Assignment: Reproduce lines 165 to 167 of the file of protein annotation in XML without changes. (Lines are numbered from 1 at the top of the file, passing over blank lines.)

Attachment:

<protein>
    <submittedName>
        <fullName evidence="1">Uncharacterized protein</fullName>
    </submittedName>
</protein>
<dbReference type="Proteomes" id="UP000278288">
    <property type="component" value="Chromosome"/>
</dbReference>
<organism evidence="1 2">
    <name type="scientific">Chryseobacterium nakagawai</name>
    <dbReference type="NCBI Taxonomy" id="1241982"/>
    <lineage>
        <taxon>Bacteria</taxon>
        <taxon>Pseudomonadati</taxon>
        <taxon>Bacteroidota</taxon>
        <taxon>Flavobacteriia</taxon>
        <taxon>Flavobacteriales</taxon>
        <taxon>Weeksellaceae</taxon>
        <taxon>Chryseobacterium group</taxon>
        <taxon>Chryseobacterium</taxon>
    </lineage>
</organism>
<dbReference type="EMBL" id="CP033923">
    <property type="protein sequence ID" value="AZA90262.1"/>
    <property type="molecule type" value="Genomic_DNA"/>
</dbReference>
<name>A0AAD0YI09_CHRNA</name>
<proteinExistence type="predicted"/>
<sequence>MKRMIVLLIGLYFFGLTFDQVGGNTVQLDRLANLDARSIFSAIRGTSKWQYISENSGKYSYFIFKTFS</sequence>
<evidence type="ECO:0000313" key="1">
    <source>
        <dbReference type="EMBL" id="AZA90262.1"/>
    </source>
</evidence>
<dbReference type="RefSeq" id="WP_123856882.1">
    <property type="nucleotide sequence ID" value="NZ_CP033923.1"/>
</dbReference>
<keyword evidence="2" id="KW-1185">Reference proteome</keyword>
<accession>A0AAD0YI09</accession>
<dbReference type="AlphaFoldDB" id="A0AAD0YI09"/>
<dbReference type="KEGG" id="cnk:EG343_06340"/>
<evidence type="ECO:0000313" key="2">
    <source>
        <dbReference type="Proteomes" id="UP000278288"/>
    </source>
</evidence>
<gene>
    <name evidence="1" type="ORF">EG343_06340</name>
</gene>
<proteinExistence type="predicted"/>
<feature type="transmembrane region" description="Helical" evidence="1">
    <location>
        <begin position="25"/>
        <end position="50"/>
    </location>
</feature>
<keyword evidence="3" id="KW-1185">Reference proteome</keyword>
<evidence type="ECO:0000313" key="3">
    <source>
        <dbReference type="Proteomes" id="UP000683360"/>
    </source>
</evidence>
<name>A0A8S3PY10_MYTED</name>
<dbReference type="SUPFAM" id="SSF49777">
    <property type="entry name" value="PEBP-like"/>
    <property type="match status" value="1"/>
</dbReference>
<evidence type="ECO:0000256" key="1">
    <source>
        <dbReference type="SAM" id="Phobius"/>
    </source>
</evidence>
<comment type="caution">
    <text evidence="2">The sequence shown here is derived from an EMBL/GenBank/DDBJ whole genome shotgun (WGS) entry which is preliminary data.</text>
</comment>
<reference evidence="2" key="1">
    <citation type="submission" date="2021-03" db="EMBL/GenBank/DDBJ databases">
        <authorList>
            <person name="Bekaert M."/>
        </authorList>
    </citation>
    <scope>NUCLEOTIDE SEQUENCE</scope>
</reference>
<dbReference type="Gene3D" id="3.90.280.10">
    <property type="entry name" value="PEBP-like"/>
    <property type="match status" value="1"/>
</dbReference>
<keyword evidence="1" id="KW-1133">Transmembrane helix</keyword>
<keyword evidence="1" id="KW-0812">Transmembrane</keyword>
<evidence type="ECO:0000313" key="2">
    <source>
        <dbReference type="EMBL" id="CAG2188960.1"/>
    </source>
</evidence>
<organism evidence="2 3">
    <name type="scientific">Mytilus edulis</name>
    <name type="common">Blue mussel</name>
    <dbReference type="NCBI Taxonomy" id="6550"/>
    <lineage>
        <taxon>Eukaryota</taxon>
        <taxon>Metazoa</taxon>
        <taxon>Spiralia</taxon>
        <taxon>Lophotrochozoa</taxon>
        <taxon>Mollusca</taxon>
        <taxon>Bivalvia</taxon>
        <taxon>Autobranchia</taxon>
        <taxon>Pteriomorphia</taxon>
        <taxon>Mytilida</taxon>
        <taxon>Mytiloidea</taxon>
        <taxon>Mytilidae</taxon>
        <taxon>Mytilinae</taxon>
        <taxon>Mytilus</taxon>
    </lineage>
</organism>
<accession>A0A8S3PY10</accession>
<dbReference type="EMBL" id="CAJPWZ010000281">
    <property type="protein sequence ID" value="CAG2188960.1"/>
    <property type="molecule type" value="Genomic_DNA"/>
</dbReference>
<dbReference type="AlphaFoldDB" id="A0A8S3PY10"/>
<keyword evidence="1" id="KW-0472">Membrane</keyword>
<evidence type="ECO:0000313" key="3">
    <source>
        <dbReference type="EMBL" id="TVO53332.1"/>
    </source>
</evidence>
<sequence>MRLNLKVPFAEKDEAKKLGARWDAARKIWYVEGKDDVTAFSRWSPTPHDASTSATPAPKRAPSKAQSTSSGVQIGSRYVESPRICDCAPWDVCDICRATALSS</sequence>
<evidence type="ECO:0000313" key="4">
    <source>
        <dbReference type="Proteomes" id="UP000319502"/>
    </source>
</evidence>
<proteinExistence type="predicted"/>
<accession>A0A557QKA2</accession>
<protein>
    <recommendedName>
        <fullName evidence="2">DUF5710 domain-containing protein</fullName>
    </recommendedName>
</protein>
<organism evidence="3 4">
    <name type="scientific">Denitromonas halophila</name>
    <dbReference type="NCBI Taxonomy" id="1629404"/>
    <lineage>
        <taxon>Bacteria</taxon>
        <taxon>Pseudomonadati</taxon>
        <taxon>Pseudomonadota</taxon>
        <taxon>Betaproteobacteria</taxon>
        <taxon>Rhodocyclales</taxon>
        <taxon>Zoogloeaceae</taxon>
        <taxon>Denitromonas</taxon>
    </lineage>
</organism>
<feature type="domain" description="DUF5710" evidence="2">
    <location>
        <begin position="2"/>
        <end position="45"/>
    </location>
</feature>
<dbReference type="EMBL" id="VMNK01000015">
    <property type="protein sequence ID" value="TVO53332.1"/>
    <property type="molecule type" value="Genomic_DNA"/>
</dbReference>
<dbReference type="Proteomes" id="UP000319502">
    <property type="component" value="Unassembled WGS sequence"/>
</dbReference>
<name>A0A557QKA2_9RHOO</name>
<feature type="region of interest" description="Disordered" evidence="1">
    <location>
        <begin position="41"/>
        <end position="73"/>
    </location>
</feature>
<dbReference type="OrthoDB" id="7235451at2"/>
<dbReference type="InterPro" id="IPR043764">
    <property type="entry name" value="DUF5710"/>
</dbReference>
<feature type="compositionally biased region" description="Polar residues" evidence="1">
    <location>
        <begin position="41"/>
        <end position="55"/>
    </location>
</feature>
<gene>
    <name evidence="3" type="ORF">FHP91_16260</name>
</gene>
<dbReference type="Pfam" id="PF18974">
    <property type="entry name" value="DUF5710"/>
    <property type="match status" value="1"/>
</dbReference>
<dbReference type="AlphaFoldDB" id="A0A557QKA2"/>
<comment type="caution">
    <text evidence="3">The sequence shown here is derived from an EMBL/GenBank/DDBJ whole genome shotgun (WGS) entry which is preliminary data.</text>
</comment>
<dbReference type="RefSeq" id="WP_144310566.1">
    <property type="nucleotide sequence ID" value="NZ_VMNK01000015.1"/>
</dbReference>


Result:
</dbReference>
<name>A0A557QKA2_9RHOO</name>
<feature type="region of interest" description="Disordered" evidence="1">